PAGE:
Wednesday, December 24, 2008

A Work of Science Fiction

In the January 2009 special issue of Scientific American, Steve Mirsky makes fun of Republican politicians who dared to criticized some taxpayer-supported scientific research:

"On October 24 vice presidential candidate Governor Sarah Palin took on what looked through her designer eyeglasses like silly pork-barrel spending by the U.S.: “Some of these pet projects, they really don’t make a whole lot of sense, and sometimes, these dollars, they go to projects having little or nothing to do with the public good. Things like fruit-fly research in Paris, France. I kid you not.” Never mind that fruit-fly research has brought us modern genetics and molecular biology. The particular earmark in question was some $211,000 to a laboratory in Montpelier, France, with long experience studying ways to protect olive trees from fruit flies. And the little pests are threatening California’s olive crop—with a retail value estimated in 2005 at $85 million. So this money might be looked at by anybody with business savvy as an investment."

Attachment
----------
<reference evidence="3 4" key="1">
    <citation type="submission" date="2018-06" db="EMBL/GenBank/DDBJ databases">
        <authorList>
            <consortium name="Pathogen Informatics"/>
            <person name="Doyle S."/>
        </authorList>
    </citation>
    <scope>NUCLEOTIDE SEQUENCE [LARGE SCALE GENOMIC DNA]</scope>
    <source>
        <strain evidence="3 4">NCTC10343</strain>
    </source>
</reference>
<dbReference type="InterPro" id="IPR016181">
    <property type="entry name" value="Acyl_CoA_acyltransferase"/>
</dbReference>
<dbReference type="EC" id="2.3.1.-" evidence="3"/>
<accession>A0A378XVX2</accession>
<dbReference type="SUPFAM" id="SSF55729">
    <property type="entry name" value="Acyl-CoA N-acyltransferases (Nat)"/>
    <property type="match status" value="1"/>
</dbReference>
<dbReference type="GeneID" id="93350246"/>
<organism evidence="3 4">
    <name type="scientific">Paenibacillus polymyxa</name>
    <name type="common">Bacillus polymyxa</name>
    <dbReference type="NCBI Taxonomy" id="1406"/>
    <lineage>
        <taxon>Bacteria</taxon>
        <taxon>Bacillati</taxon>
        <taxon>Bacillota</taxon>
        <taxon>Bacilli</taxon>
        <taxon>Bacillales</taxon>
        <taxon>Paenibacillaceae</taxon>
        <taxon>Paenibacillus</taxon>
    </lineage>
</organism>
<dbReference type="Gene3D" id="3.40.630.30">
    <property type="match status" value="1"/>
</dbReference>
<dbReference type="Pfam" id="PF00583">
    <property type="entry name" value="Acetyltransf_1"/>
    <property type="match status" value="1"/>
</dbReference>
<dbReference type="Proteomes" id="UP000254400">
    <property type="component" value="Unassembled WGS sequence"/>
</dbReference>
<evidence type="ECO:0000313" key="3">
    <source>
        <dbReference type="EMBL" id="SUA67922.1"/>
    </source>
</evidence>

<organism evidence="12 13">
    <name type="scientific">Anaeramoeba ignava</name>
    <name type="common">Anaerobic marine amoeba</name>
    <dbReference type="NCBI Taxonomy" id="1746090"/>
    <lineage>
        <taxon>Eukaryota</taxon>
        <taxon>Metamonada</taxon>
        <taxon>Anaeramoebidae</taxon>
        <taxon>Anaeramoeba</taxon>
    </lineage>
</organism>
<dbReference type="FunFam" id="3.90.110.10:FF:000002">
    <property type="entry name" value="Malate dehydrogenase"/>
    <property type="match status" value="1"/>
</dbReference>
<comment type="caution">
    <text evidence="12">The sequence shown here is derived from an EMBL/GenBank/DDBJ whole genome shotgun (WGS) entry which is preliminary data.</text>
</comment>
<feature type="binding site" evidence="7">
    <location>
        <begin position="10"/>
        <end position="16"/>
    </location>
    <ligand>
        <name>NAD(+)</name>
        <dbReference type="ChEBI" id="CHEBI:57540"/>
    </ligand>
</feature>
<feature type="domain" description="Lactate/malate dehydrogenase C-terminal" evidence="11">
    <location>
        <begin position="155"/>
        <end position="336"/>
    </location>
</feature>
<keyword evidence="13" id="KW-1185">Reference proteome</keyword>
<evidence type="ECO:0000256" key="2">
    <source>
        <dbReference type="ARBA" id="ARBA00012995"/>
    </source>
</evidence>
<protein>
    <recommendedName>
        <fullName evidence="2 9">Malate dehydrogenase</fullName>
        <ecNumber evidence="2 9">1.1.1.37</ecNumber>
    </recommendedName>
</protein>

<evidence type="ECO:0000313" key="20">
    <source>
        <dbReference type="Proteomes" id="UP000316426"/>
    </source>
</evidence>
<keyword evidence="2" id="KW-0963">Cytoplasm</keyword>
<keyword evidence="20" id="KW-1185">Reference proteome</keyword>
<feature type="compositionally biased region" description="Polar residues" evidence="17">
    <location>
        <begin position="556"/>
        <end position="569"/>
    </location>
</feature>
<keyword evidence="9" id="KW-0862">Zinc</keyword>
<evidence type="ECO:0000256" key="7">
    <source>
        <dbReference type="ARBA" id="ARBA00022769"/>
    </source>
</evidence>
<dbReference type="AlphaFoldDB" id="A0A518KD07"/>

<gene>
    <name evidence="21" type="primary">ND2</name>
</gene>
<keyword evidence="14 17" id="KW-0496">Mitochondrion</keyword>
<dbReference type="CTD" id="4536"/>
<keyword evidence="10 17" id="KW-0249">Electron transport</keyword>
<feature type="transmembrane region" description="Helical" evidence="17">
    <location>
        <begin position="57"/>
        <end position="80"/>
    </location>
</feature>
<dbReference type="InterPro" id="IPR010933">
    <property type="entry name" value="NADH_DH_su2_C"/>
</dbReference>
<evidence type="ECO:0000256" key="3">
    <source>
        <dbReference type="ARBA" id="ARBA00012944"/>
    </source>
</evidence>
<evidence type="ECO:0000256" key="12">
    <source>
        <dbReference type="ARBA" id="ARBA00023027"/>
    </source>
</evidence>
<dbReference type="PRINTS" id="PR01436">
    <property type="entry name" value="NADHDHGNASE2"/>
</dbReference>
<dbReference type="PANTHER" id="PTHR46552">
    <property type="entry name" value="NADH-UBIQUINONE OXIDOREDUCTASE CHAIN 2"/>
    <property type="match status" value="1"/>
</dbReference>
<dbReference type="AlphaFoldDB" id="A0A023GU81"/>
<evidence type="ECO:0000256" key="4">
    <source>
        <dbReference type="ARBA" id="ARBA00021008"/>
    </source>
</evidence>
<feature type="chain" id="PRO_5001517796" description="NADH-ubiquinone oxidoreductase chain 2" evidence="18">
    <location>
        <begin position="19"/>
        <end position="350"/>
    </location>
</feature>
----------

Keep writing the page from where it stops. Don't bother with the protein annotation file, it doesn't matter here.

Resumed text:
The question Mr. Mirsky fails to answer is why an industry with a retail value of $85 million deserves a $211,000 transfer payment from taxpayers. The beneficiaries of such money often dress it up as an "investment." Anyone with business savy knows that such "investments" are, in reality, examples of the truth of Bastiat's observation: "The state is that great fiction through which everyone tries to live at the expense of everyone else."

That would make Mr. Mirsky's "Humorous Case of the Olive Trees and the Fruit Flies" a work of science fiction.

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